Online butcher Farmison is expected to attract strong interest from the major supermarkets and meat processing giants after appointing advisors to sell the DTC business.

Sales at the Yorkshire-headquartered heritage meat delivery firm doubled to more than £12m in 2020 as shoppers flocked online to buy groceries throughout the coronavirus pandemic.

Farmison, which aiming to be a £100m brand, engaged KPMG to explore strategic options, including raising investment to support growth, marketing, international expansion and operational innovation.

However, sources in the City expected an outright sale to be the most likely outcome, with fast-growing DTC brands increasingly being acquired, including the takeovers of Mindful Chef and SimplyCook by Nestlé and Pasta Evangelists by Barilla.

The long-mooted hike in capital gains tax, which is expected to happen at some point later this year, is also likely a motivating factor in Farmison founder John Pallagi’s decision to sell, a dealmaker added.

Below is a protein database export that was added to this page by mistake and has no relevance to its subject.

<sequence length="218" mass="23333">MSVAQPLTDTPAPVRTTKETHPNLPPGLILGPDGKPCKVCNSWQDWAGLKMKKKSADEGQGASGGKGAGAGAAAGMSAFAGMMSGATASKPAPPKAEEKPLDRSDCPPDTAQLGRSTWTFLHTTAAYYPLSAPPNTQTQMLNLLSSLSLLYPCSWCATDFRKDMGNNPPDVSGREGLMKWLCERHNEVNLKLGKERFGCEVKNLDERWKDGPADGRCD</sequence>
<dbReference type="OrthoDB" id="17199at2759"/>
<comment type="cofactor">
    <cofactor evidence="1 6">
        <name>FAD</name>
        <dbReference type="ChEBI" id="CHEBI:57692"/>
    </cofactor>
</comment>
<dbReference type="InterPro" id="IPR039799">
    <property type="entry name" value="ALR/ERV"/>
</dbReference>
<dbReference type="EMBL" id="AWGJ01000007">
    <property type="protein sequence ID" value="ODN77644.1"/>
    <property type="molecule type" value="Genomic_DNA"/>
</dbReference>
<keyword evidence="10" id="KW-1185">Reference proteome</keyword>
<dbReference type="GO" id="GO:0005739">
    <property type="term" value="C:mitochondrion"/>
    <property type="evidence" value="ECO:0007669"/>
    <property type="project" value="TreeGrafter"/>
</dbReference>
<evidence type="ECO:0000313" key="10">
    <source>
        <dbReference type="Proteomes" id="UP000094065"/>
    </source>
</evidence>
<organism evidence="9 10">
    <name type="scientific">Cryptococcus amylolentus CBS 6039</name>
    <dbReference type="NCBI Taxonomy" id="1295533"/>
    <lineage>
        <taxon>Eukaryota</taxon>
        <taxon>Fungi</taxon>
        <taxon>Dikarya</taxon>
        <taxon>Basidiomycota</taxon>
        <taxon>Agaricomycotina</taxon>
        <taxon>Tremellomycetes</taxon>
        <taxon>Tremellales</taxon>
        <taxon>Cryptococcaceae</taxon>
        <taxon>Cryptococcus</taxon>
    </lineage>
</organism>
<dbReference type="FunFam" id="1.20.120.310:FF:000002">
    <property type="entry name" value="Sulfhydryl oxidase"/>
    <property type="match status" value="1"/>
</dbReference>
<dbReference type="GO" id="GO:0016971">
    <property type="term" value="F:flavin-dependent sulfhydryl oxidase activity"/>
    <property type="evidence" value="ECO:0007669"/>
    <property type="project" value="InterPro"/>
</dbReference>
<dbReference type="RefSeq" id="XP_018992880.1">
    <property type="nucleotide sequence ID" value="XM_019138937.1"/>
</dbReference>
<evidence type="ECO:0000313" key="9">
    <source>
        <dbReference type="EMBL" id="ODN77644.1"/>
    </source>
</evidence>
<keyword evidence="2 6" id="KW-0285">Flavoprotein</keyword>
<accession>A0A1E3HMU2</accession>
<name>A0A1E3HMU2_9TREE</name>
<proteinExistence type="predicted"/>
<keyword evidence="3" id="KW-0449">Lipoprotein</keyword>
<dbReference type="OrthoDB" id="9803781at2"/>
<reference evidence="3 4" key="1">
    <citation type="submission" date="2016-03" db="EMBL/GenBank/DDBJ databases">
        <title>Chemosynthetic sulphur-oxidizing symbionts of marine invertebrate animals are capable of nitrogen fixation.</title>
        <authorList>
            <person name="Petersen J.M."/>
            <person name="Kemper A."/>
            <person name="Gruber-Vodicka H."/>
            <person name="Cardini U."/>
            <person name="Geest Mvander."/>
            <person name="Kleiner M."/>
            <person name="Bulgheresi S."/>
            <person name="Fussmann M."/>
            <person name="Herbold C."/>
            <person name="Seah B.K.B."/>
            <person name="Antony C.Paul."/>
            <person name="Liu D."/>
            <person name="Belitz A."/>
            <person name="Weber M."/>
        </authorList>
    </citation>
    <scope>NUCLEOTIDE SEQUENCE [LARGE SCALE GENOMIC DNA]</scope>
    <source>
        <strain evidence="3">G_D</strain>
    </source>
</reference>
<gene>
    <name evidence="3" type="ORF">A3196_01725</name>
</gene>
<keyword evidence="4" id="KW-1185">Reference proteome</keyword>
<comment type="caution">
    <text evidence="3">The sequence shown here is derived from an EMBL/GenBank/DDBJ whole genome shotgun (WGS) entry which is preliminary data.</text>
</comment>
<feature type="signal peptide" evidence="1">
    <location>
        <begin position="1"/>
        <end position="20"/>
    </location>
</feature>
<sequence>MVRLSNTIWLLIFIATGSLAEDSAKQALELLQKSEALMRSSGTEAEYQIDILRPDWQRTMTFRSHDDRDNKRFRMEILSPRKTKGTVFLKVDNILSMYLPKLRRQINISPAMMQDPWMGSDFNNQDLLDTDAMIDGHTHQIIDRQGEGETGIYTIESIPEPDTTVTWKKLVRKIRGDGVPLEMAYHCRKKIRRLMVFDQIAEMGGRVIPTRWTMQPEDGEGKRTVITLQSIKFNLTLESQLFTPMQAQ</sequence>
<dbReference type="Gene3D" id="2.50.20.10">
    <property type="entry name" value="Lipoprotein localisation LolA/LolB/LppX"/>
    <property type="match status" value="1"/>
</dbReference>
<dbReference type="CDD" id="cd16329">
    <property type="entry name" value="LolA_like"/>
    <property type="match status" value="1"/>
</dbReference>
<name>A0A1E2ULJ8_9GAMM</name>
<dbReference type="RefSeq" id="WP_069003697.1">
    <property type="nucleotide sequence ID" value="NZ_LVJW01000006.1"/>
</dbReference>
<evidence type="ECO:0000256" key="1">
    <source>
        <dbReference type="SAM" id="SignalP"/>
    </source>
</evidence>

“It’s a compelling proposition and is expected to garner a wide range of interested buyers, including the major mults, the big meat processors, global consumer groups, as well as PE,” another City source said.

Pallagi is expected to retain a stake in the business in any sale and continue to run the day-to-day.

“Buyers such as Nestlé are trying to strike a balance to get the best of both worlds,” a City source added. “It helps motivating the founder to keep growing the business. There is a lighter touch and founders are a big part of that journey. The big buyers don’t want to kill the entrepreneurship in their targets.”

Based in Ripon in North Yorkshire, Farmison employs more than 100 staff and works with artisan farmers slow-rearing ancient heritage breeds native to the British Isles.

As well as selling direct online, the brand also supplies high-end retailers such as Fortnum & Mason and Harrods, as well as recipe box company Mindful Chef.

Farmison said changing consumer habits and a desire for more sustainable, ethical and high-quality meat had resulted in a 195% surge in ecommerce revenue, with the business fulfilling close to 150,000 orders at year end.

Pallagi, who started Farmison in 2011 alongside friend Lee Simmons with a mission to encourage consumers to eat better meat, said the business had shown “great resilience” since the launch a decade ago.

“Now, we want to go further ensuring we can continue our growth, fly the flag for British meat excellence, and in support of the farmers who play such a vital role in our supply chain,” he added.